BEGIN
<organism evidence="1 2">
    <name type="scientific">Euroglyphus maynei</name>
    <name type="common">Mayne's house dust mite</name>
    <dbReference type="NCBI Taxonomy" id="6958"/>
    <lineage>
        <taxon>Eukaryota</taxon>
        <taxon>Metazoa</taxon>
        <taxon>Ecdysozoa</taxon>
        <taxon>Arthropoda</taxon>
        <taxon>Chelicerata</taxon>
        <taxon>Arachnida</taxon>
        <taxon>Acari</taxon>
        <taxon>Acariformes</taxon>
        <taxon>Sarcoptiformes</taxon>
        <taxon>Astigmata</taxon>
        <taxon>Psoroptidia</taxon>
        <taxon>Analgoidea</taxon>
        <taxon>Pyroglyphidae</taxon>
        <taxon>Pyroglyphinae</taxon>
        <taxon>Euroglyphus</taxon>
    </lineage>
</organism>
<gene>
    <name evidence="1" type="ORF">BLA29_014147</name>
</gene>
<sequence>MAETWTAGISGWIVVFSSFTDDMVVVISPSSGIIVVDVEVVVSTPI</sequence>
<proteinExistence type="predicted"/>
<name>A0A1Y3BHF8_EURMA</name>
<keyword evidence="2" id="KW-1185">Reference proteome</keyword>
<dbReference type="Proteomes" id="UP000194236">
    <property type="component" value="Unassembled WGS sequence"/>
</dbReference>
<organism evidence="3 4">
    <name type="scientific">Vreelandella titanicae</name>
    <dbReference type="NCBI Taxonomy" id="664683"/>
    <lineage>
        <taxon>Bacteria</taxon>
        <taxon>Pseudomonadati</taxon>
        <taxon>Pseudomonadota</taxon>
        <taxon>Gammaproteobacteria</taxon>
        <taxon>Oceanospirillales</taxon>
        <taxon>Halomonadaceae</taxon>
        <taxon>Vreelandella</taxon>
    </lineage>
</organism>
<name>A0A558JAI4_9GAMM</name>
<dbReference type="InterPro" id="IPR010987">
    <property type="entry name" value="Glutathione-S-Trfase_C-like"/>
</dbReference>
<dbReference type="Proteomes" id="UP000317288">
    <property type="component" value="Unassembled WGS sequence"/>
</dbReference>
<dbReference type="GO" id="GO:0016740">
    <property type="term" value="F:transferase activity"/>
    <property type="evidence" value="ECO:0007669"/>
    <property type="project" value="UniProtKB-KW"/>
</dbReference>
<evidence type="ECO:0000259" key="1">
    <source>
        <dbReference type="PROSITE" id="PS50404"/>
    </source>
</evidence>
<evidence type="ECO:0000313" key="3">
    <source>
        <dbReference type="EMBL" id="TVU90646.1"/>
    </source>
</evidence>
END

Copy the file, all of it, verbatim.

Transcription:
<organism evidence="1 2">
    <name type="scientific">Euroglyphus maynei</name>
    <name type="common">Mayne's house dust mite</name>
    <dbReference type="NCBI Taxonomy" id="6958"/>
    <lineage>
        <taxon>Eukaryota</taxon>
        <taxon>Metazoa</taxon>
        <taxon>Ecdysozoa</taxon>
        <taxon>Arthropoda</taxon>
        <taxon>Chelicerata</taxon>
        <taxon>Arachnida</taxon>
        <taxon>Acari</taxon>
        <taxon>Acariformes</taxon>
        <taxon>Sarcoptiformes</taxon>
        <taxon>Astigmata</taxon>
        <taxon>Psoroptidia</taxon>
        <taxon>Analgoidea</taxon>
        <taxon>Pyroglyphidae</taxon>
        <taxon>Pyroglyphinae</taxon>
        <taxon>Euroglyphus</taxon>
    </lineage>
</organism>
<gene>
    <name evidence="1" type="ORF">BLA29_014147</name>
</gene>
<sequence>MAETWTAGISGWIVVFSSFTDDMVVVISPSSGIIVVDVEVVVSTPI</sequence>
<proteinExistence type="predicted"/>
<name>A0A1Y3BHF8_EURMA</name>
<keyword evidence="2" id="KW-1185">Reference proteome</keyword>
<dbReference type="Proteomes" id="UP000194236">
    <property type="component" value="Unassembled WGS sequence"/>
</dbReference>
<organism evidence="3 4">
    <name type="scientific">Vreelandella titanicae</name>
    <dbReference type="NCBI Taxonomy" id="664683"/>
    <lineage>
        <taxon>Bacteria</taxon>
        <taxon>Pseudomonadati</taxon>
        <taxon>Pseudomonadota</taxon>
        <taxon>Gammaproteobacteria</taxon>
        <taxon>Oceanospirillales</taxon>
        <taxon>Halomonadaceae</taxon>
        <taxon>Vreelandella</taxon>
    </lineage>
</organism>
<name>A0A558JAI4_9GAMM</name>
<dbReference type="InterPro" id="IPR010987">
    <property type="entry name" value="Glutathione-S-Trfase_C-like"/>
</dbReference>
<dbReference type="Proteomes" id="UP000317288">
    <property type="component" value="Unassembled WGS sequence"/>
</dbReference>
<dbReference type="GO" id="GO:0016740">
    <property type="term" value="F:transferase activity"/>
    <property type="evidence" value="ECO:0007669"/>
    <property type="project" value="UniProtKB-KW"/>
</dbReference>
<evidence type="ECO:0000259" key="1">
    <source>
        <dbReference type="PROSITE" id="PS50404"/>
    </source>
</evidence>
<evidence type="ECO:0000313" key="3">
    <source>
        <dbReference type="EMBL" id="TVU90646.1"/>
    </source>
</evidence>